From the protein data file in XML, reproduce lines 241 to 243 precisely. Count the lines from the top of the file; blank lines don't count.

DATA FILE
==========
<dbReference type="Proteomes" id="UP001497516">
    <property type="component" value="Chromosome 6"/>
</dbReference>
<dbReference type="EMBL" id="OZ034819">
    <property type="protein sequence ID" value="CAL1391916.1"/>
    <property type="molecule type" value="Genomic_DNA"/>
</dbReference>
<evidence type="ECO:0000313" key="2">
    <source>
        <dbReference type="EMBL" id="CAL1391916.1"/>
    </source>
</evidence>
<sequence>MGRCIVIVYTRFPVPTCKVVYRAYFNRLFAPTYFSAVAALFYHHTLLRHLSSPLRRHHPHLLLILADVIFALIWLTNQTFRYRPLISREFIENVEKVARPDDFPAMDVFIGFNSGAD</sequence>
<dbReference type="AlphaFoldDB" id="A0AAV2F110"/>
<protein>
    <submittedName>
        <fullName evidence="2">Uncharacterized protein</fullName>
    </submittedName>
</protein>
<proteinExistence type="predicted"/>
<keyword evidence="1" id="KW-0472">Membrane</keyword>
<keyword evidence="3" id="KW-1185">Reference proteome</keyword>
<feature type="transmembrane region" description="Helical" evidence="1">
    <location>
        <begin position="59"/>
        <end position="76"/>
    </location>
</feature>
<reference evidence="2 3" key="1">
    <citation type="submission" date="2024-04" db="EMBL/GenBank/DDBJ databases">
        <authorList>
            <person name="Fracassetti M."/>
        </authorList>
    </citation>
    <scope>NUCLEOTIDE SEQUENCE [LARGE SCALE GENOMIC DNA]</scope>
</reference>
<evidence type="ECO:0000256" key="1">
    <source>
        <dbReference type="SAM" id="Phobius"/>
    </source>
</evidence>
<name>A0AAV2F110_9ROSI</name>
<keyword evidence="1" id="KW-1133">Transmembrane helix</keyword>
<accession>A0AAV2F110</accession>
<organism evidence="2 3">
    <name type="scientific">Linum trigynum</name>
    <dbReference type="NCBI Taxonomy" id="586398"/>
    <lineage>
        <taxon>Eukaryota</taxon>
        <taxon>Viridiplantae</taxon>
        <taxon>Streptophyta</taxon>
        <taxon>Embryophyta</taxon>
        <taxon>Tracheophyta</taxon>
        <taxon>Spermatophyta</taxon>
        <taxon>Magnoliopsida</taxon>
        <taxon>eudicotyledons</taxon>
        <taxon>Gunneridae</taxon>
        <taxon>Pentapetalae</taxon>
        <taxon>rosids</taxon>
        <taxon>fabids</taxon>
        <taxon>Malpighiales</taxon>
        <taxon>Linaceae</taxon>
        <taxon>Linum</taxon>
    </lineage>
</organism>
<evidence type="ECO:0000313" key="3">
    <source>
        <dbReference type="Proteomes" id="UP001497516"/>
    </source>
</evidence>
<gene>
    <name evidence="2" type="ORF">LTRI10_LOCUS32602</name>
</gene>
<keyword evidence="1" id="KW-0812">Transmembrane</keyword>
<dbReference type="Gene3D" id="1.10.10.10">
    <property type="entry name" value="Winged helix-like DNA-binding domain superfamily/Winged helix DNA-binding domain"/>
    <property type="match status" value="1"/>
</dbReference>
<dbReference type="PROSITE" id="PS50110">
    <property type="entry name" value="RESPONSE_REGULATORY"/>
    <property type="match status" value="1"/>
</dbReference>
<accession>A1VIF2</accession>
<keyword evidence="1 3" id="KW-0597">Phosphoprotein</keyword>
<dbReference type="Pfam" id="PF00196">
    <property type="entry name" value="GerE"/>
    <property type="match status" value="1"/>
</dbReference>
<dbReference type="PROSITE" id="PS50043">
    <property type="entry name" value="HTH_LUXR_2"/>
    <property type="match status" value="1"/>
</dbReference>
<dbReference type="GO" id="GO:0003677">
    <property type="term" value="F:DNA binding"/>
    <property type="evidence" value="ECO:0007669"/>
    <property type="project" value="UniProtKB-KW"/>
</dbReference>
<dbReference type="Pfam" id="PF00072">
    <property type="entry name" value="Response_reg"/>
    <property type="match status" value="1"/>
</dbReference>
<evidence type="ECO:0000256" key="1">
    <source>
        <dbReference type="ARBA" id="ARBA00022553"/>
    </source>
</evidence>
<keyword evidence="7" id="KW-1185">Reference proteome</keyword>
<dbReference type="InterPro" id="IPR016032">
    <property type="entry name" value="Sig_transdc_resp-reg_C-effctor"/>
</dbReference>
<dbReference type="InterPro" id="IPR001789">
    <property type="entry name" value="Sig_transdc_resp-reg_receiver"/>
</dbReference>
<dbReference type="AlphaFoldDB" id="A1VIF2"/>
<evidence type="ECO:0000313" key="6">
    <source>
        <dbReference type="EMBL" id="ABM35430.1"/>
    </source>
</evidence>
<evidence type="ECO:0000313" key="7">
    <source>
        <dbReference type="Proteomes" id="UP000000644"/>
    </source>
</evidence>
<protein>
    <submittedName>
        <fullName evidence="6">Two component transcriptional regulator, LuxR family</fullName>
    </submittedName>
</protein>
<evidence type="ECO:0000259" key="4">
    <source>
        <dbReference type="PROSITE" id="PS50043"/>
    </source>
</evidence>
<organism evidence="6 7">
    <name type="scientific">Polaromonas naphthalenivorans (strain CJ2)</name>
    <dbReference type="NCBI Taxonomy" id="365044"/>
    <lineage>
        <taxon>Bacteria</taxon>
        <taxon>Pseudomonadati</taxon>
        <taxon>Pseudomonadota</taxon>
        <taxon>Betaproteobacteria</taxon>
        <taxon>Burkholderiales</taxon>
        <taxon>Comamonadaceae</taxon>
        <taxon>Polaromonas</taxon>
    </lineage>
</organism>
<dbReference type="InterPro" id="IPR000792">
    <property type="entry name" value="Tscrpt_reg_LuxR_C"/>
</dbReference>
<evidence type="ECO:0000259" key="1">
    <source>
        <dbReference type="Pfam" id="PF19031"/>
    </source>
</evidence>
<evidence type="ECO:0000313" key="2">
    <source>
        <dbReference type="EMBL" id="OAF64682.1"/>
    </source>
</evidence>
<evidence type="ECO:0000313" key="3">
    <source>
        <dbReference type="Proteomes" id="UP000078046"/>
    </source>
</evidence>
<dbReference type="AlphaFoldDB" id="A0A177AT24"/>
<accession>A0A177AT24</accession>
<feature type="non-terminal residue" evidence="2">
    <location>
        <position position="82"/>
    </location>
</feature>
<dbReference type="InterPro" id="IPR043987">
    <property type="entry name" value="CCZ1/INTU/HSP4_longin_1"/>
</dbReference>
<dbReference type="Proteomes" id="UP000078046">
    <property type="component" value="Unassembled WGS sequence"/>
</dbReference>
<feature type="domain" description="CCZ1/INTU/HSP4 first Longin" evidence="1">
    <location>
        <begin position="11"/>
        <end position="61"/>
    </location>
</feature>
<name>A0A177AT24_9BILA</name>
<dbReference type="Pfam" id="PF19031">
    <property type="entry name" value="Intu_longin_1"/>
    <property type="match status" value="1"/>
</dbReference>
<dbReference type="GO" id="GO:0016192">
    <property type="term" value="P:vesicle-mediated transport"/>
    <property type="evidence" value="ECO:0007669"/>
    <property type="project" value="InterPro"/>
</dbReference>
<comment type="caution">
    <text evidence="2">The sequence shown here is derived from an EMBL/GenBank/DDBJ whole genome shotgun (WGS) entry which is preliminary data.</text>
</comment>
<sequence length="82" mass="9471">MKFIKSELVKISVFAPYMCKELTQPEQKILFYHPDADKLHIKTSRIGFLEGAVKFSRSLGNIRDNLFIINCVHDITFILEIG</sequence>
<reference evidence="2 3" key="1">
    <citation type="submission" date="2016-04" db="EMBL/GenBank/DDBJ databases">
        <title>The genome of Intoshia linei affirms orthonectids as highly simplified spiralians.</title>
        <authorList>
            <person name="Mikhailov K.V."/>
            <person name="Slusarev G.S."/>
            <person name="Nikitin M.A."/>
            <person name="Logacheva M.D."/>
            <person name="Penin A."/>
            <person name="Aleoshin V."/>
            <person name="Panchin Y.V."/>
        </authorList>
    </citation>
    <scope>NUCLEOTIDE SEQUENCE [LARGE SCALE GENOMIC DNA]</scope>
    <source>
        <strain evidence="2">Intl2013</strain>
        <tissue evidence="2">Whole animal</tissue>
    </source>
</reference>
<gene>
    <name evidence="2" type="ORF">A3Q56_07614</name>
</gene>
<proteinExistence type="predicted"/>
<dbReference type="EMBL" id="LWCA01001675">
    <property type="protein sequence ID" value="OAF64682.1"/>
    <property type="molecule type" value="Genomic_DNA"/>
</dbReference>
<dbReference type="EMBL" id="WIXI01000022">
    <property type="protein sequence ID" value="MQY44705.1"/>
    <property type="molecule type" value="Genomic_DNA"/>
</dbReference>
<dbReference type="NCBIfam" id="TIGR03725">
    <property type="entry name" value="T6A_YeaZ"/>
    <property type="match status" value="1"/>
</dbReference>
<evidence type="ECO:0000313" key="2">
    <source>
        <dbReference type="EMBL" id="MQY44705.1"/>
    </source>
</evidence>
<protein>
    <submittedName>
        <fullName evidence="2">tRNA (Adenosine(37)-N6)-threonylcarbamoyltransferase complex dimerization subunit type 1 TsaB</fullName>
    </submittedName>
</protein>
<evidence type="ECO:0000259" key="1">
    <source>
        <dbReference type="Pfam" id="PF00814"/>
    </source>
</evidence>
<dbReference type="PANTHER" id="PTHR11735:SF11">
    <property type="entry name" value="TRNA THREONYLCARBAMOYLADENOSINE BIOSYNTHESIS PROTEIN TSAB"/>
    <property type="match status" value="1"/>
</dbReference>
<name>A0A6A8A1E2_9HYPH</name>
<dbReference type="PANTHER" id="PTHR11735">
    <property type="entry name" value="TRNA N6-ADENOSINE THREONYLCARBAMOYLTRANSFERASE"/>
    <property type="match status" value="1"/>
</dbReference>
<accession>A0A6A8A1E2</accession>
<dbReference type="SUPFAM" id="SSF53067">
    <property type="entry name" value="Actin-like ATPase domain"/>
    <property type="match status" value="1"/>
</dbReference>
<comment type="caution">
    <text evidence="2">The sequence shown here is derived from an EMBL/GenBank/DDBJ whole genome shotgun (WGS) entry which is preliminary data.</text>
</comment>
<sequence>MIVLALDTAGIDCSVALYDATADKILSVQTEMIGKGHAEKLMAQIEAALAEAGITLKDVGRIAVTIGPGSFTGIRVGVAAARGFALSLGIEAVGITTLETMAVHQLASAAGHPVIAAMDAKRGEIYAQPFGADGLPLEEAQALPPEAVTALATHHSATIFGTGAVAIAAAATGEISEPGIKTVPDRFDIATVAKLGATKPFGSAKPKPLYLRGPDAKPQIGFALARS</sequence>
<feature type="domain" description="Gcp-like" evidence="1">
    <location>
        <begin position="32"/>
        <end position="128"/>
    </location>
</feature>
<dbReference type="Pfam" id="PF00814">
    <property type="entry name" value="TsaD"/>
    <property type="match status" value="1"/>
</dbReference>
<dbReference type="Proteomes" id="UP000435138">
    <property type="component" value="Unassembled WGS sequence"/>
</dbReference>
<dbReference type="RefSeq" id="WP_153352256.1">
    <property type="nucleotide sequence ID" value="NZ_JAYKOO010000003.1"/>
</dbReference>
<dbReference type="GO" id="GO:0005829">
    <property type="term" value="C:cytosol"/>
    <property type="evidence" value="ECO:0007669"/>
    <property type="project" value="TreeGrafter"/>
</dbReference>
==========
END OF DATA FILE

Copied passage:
        <fullName evidence="2">tRNA (Adenosine(37)-N6)-threonylcarbamoyltransferase complex dimerization subunit type 1 TsaB</fullName>
    </submittedName>
</protein>